A man whose business was to drive a carriage was a coachman. A servant in livery called a footman or piquer formerly served in attendance upon a rider or was required to run before his master's carriage to clear the way. An attendant on horseback called an outrider often rode ahead of or next to a carriage. A carriage starter directed the flow of vehicles taking on passengers at the curbside. A hackneyman hired out horses and carriages. When hawking wares, a hawker was often assisted by a carriage.
Upper-class people of wealth and social position, those wealthy enough to keep carriages, were referred to as carriage folk or carriage trade.
Carriage passengers often used a lap robe as a blanket or similar covering for their legs, lap and feet. A buffalo robe, made from the hide of an American bison dressed with the hair on, was sometimes used as a carriage robe; it was commonly trimmed to rectangular shape and lined on the skin side with fabric. A carriage boot, fur-trimmed for winter wear, was made usually of fabric with a fur or felt lining. A knee boot protected the knees from rain or splatter.
A horse especially bred for carriage use by appearance and stylish action is called a carriage horse; one for use on a road is a road horse. One such breed is the Cleveland Bay, uniformly bay in color with black points and legs, of good conformation and strong constitution. Horses were broken in using a bodiless carriage frame called a break or brake.
A carriage dog or coach dog is bred for running beside a carriage.
A roofed structure that extends from the entrance of a building over an adjacent driveway and that shelters callers as they get in or out of their vehicles is known as a carriage porch or porte cochere. An outbuilding for a carriage is a coach house.
A kind of dynamometer called a peirameter indicates the power necessary to haul a carriage over a road or track.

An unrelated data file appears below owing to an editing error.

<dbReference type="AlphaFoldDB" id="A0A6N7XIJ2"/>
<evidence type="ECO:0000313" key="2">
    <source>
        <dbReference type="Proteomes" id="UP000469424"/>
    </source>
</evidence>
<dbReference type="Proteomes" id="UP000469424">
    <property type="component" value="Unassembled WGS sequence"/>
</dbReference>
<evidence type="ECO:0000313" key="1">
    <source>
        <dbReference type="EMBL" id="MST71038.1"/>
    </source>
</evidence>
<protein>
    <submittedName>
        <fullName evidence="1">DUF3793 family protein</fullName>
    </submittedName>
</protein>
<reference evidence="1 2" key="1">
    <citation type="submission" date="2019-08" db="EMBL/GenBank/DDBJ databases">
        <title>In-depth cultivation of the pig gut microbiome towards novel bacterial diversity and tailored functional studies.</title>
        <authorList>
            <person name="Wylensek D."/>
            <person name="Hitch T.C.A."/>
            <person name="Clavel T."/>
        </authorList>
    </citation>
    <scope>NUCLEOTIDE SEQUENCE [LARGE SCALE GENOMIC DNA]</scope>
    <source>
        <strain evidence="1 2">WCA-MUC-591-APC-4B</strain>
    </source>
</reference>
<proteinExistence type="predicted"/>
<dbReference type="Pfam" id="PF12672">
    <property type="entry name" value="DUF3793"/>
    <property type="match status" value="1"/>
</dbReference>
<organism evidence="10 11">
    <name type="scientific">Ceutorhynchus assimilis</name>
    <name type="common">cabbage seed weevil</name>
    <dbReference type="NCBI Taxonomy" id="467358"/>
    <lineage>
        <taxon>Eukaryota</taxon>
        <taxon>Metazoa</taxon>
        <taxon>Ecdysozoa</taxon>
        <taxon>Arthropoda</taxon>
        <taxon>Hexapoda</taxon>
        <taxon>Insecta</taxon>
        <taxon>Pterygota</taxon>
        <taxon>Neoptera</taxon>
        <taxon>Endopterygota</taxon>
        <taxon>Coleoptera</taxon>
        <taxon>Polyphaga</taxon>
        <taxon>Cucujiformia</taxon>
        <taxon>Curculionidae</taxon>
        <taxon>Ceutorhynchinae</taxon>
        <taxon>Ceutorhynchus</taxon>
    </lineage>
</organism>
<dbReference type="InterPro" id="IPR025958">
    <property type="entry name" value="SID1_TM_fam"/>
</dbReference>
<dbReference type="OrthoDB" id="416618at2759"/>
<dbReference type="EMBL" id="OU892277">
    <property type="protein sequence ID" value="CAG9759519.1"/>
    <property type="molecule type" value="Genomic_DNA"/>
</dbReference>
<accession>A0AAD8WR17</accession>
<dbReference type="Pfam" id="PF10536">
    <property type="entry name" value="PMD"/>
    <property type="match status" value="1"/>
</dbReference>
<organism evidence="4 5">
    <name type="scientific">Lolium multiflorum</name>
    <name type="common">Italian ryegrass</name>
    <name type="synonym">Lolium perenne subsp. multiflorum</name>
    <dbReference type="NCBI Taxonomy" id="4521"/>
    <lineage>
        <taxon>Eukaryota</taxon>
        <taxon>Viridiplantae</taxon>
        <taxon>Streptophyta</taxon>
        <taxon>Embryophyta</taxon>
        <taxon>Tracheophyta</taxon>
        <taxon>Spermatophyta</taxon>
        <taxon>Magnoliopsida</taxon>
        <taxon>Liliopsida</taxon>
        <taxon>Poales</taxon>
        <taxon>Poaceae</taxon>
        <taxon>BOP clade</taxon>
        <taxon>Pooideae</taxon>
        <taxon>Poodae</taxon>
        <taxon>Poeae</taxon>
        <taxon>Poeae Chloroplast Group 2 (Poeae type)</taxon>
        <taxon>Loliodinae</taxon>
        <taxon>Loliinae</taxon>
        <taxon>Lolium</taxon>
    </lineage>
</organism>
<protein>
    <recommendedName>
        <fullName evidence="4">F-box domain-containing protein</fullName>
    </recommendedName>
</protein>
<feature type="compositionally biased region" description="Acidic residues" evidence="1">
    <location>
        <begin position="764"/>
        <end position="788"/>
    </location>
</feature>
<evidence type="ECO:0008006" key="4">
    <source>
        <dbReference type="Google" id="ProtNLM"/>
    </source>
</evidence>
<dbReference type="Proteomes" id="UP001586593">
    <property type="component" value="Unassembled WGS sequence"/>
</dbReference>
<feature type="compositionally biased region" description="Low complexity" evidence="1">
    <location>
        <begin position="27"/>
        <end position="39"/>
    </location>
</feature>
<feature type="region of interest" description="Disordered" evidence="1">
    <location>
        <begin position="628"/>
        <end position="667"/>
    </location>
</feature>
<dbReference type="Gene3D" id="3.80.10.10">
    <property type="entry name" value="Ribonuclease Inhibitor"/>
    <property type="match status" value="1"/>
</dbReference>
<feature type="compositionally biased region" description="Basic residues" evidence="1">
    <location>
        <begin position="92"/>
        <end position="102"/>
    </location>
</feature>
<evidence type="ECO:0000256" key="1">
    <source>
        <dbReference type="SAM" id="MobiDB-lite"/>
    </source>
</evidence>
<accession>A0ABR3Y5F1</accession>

In most European and English-speaking countries, driving is a competitive equestrian sport. Many horse shows host driving competitions for a particular style of driving, breed of horse, or type of vehicle. Show vehicles are usually carriages, carts, or buggies and, occasionally, sulkies or wagons. Modern high-technology carriages are made purely for competition by companies such as Bennington Carriages.  in England. Terminology varies: the simple, lightweight two- or four-wheeled show vehicle common in many nations is called a "cart" in the USA, but a "carriage" in Australia.
Internationally, there is intense competition in the all-round test of driving: combined driving, also known as horse-driving trials, an equestrian discipline regulated by the Fédération Équestre Internationale (International Equestrian Federation) with national organizations representing each member country. World championships are conducted in alternate years, including single-horse, horse pairs and four-in-hand championships. The World Equestrian Games, held at four-year intervals, also includes a four-in-hand competition.
For pony drivers, the World Combined Pony Championships are held every two years and include singles, pairs and four-in-hand events.
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- ↑ Raimund Karl (2003) (in German) (.PDF). Überlegungen zum Verkehr in der eisenzeitlichen Keltiké (Deliberations on Traffic in the Ironage Celtic Culture. Universität Wien. http://www.ausgegraben.org/modules/Static_Docs/data/WKS/WKS3.pdf. Retrieved 2008-01-30.
- ↑ Jochen Garbsch (June 1986) (in German) (.HTML). Restoration of a Roman travelling wagon and of a wagon from the Hallstadt bronze culture. Leibniz-Rechenzentrum München. http://www.lrz-muenchen.de/~arch/mitt/mitt040.htm. Retrieved 2008-01-29.
- ↑ "Horse Carriage Parts Horse Drawn Vehicle". Great Northern Livery Company, Inc.. 2003-10-30. http://www.liveryone.net/parts.shtml. Retrieved 2008-01-30.